At four years old, Police Major Rene Balmaceda already knew she was different from the boys on the island where she grew up.
While her childhood neighbors enjoyed the usual games the children of her age did, she preferred to just stay at home, cleaning the house and doing the laundry.
She also enjoyed using her sister’s belongings.
“When I was young, four years old palang ramdam ko na ako na ito. So hindi ako lumalabas ng bahay, hindi na ako gala instead na gumala ako, maglinis ako ng bahay magwalis, mga labahan na maliliit ako ang gumagawa tsaka nakikialam rin ako sa mga gamit ng kapatid kong mga babae," Balmaceda said.
But her sexual identity did not stop her from pursuing her childhood dream: to become a police officer.
After finishing a dentistry course in Legazpi City, she pursued her dream of becoming a police officer.
Her older sister helped her fill out her application form for the Philippine National Police Academy (PNPA).
She passed the exam and was accepted as a cadet officer in 1998.
In an environment dominated by men, Balmaceda did not let her gender stop her from becoming an officer.
“Kung iisipin mahirap kasi ang training doon, puro lang brusko lalaki, so iisipin ko na kakayanin ko ba, pero nung nandun na ako, kayang-kaya ko pala."
"Kasi sanay ako sa hirap sa probinsya, eh yung mga mabibigat na trabaho is ganon din ang mangyayari, pero iba lang ang training dahil de numero at may mga instances na gigising ka ng madaling araw para tumakbo," said the Catanduanes native.
In the academy, her gender preference was no secret. And for her, being a gay was not an excuse to not become a good cadet.
Her sheer determination to become a well-respected cadet officer fueled her to strive more and hone her skills as future police officer.
Surviving the 3 years rigid training in the academy was her major accomplishment as an openly gay cadet.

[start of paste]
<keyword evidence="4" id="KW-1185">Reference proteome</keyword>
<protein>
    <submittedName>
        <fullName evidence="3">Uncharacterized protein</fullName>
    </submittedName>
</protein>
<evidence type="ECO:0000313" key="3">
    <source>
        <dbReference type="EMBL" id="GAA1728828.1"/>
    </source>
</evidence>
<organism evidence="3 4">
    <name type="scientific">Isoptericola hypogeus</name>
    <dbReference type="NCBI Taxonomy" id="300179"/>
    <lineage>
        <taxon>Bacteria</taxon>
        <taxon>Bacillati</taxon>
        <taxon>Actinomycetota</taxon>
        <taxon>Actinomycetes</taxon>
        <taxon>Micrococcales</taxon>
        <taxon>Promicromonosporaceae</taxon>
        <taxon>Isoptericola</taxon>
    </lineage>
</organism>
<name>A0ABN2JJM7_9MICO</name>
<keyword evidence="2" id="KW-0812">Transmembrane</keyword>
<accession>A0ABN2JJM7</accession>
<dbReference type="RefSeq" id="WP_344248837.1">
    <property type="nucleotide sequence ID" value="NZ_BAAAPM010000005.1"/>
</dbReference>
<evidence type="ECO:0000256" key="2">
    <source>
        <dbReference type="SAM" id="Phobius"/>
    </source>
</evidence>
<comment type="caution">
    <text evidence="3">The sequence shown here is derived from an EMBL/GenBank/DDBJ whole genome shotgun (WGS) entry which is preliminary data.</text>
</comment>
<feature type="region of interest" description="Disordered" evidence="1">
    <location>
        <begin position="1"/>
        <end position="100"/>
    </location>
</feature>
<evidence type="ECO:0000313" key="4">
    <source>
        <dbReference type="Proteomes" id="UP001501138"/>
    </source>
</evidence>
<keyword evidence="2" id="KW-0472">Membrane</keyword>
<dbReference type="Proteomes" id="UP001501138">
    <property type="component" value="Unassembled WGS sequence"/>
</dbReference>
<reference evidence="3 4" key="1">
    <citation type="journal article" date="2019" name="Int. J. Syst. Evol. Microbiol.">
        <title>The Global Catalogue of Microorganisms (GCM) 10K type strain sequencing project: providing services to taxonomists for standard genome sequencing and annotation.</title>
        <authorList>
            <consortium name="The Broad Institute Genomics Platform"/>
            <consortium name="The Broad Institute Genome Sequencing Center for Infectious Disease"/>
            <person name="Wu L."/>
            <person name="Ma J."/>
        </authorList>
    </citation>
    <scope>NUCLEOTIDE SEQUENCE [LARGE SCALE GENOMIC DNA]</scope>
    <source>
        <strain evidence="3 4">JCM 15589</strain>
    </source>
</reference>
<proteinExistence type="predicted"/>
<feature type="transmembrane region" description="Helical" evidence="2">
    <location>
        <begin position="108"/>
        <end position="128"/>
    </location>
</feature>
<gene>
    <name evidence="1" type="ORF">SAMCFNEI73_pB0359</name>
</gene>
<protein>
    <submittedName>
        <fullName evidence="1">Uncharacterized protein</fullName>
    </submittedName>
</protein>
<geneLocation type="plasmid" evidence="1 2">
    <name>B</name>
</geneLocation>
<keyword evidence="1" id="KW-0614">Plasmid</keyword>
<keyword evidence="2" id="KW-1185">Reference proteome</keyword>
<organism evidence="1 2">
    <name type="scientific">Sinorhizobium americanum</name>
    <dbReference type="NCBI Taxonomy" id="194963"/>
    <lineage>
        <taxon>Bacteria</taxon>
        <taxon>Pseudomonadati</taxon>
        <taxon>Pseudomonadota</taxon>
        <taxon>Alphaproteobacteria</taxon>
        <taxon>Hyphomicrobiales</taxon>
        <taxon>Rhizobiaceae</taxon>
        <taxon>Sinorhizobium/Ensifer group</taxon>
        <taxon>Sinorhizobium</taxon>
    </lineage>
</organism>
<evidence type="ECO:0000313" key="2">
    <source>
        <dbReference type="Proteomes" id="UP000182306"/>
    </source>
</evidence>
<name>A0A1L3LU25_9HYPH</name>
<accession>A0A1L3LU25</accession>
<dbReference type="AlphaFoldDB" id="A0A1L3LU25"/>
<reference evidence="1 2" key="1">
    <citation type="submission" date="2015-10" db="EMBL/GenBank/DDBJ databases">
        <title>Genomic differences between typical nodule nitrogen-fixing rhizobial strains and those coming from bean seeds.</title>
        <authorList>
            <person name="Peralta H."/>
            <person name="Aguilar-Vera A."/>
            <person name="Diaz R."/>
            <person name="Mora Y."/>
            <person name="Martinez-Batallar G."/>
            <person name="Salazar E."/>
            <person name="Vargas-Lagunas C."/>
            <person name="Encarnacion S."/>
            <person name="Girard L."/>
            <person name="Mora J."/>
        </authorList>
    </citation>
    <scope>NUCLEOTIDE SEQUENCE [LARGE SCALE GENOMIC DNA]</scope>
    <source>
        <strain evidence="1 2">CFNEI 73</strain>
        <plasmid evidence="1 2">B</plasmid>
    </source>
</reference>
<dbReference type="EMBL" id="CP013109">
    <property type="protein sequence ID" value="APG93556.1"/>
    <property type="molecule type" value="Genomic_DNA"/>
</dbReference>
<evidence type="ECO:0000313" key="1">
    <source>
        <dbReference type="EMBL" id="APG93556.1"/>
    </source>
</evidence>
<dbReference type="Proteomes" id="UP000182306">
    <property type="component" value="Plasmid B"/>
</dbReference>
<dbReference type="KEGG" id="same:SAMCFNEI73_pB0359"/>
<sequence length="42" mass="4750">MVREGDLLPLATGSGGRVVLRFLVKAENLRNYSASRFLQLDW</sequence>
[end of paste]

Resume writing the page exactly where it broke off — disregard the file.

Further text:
She dedicated her achievement to her family who supported her along the way.
Her parents were also proud of her as the first police officer who graduated from the academy in the family.
"Sobrang saya..unang una nagkatrabaho ako na stable, pangalawa, masayang masaya din ang parents ko kasi, ah may anak na silang graduate ng academy, PNPA, kasi ang ate ko is a patrolwoman and yung kuya ko Philippine Constabulary."
"So siyempre ako lang kakaiba nag pagkatao ko so ako lang ang naka-graduate doon," she said.
Balmaceda knew that, with her gender identity, she needed to prepare herself not just from battle of being a police officer, but also from the battle against those who would question her worth as an openly gay policeman.
But her love for her profession and for herself helped her overcame the various obstacles in her career.
Proof of this are the various medals, awards, and recognitions she has received in her almost two-and-a-half decades career.
"Marami po akong mga achievements, ang dami-dami kong awards, commendations, may mga medalya ng magiting," she said.
She also enjoys the trust of Quezon City Police District Director Brigadier General Nicolas Torre III, who is amazed by her passion and dedication to service.
"As of this moment, I'm satisfied with his or her performance...matapang, dati niya nang gawain yan," Torre said.
"Dati ang trabaho diyan sa anti-drugs namin, poseur buyer. Sino mag-aakala na pulis pala ang kanilang katransaksyon so ito nga gay...ang kaharap nila, so naging very effective siya," he said.
"So ngayon naman binigyan ko siya ng ibang trabaho, chief ng WCPD....gayon din sa enforcement, matapang na tao at matino naman ang kanyang performance. Nakikita ko maganda,” he added.
Balmaceda is the highest-ranking QCPD official who is openly gay, according to Torre.
She is also the first transgender officer appointed as head of the Women and Children's Concern Section of QCPD.
For Torre, sexual orientation is not a hindrance to entering the PNP.
"Ang ating tinitingnan ang professionalism nila, ang kanilang work ethics na basta hindi nakaka-apekto ang kanilang sexual orientation atsaka sexual choices sa kanilang trabaho atsaka syempre hindi nakaka-violate ng batas," Torre said.
Balmaceda said members of LGBTQ community who wish to pursue a career in the PNP must pursue their passion, never be afraid, and be themselves.
"Huwag kayong mag-aalangan na ilabas ang kanilang kasarian o nararamdaman. Huwag kayong matakot na ilabas yan dahil yan ang susi para mapagtagumpayan niyo ang inyong ambisyon sa buhay,” Balmaceda said.
Balmaced said she will continue to become a respected police officer who is always ready to protect and defend the country--while sharing the story about her colorful journey.
She will always be proud to wave the LGBTQ rainbow flag that symbolizes her diverse and colorful journey not just this pride month, but throughout her life.